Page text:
Studies of the sources and fate of mercury pollution are critical, Blum said, because it's a problem that won't go away. "Once mercury starts getting emitted and deposited into a forest, it then gets re-emitted and re-deposited and re-emitted again. So the legacy of mercury pollution will be with us for a very long time."

Funding was provided by grants from the National Institute of Environmental Health Sciences to Blum and from the department of Geological Sciences to Biswas.

Nancy Ross-Flanigan | EurekAlert!
Further information:
http://www.umich.edu

More articles from Ecology, The Environment and Conservation:

nachricht Upcycling of PET Bottles: New Ideas for Resource Cycles in Germany
25.06.2018 | Fraunhofer-Institut für Betriebsfestigkeit und Systemzuverlässigkeit LBF

nachricht Dry landscapes can increase disease transmission
20.06.2018 | Forschungsverbund Berlin e.V.

All articles from Ecology, The Environment and Conservation >>>

The most recent press releases about innovation >>>

Die letzten 5 Focus-News des innovations-reports im Überblick:

Im Focus: Future electronic components to be printed like newspapers

A new manufacturing technique uses a process similar to newspaper printing to form smoother and more flexible metals for making ultrafast electronic devices.

The low-cost process, developed by Purdue University researchers, combines tools already used in industry for manufacturing metals on a large scale, but uses...

Im Focus: First evidence on the source of extragalactic particles

For the first time ever, scientists have determined the cosmic origin of highest-energy neutrinos. A research group led by IceCube scientist Elisa Resconi, spokesperson of the Collaborative Research Center SFB1258 at the Technical University of Munich (TUM), provides an important piece of evidence that the particles detected by the IceCube neutrino telescope at the South Pole originate from a galaxy four billion light-years away from Earth.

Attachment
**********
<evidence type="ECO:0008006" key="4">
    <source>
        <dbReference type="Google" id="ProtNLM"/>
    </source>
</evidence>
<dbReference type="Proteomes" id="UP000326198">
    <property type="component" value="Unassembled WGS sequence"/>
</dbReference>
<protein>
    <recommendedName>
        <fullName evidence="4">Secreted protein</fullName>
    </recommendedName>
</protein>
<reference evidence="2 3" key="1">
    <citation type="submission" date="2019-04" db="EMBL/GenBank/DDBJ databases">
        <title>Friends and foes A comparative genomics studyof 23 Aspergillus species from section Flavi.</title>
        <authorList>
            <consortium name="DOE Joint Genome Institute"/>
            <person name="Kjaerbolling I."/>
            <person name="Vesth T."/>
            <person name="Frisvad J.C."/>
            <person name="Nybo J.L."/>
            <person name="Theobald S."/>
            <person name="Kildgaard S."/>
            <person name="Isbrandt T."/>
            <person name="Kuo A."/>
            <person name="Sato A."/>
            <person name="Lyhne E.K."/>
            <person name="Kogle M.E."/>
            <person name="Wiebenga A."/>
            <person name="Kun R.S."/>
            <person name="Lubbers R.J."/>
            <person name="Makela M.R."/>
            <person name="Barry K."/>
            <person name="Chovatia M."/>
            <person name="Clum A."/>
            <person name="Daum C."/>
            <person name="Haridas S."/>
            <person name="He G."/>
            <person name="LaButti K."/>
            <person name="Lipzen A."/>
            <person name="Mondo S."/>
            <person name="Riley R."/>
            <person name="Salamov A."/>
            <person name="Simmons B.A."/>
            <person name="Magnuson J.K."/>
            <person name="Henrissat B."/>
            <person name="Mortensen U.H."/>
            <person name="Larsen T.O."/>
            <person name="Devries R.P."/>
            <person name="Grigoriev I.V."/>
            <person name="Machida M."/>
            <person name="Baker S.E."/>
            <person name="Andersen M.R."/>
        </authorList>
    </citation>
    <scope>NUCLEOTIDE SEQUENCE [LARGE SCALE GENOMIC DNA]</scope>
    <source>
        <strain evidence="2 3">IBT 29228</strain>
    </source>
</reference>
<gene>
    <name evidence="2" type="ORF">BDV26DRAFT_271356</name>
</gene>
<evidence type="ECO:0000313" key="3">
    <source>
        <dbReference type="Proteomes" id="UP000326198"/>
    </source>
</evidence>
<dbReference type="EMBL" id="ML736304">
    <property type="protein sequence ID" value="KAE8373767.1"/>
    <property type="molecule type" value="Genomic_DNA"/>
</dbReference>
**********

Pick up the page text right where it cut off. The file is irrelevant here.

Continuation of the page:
To rule out other origins with certainty, the team led by neutrino physicist Elisa Resconi from the Technical University of Munich and multi-wavelength...

Im Focus: Magnetic vortices: Two independent magnetic skyrmion phases discovered in a single material

For the first time a team of researchers have discovered two different phases of magnetic skyrmions in a single material. Physicists of the Technical Universities of Munich and Dresden and the University of Cologne can now better study and understand the properties of these magnetic structures, which are important for both basic research and applications.

Whirlpools are an everyday experience in a bath tub: When the water is drained a circular vortex is formed. Typically, such whirls are rather stable. Similar...

Im Focus: Breaking the bond: To take part or not?

Physicists working with Roland Wester at the University of Innsbruck have investigated if and how chemical reactions can be influenced by targeted vibrational excitation of the reactants. They were able to demonstrate that excitation with a laser beam does not affect the efficiency of a chemical exchange reaction and that the excited molecular group acts only as a spectator in the reaction.

A frequently used reaction in organic chemistry is nucleophilic substitution. It plays, for example, an important role in in the synthesis of new chemical...

Im Focus: New 2D Spectroscopy Methods

Optical spectroscopy allows investigating the energy structure and dynamic properties of complex quantum systems. Researchers from the University of Würzburg present two new approaches of coherent two-dimensional spectroscopy.

"Put an excitation into the system and observe how it evolves." According to physicist Professor Tobias Brixner, this is the credo of optical spectroscopy....

All Focus news of the innovation-report >>>

Anzeige

Anzeige

VideoLinks
Industry & Economy
Event News

Leading experts in Diabetes, Metabolism and Biomedical Engineering discuss Precision Medicine

13.07.2018 | Event News

Conference on Laser Polishing – LaP: Fine Tuning for Surfaces

12.07.2018 | Event News

11th European Wood-based Panel Symposium 2018: Meeting point for the wood-based materials industry

03.07.2018 | Event News

 
Latest News

A smart safe rechargeable zinc ion battery based on sol-gel transition electrolytes

20.07.2018 | Power and Electrical Engineering

Reversing cause and effect is no trouble for quantum computers

20.07.2018 | Information Technology

Princeton-UPenn research team finds physics treasure hidden in a wallpaper pattern

20.07.2018 | Materials Sciences

VideoLinks
Science & Research
Overview of more VideoLinks >>>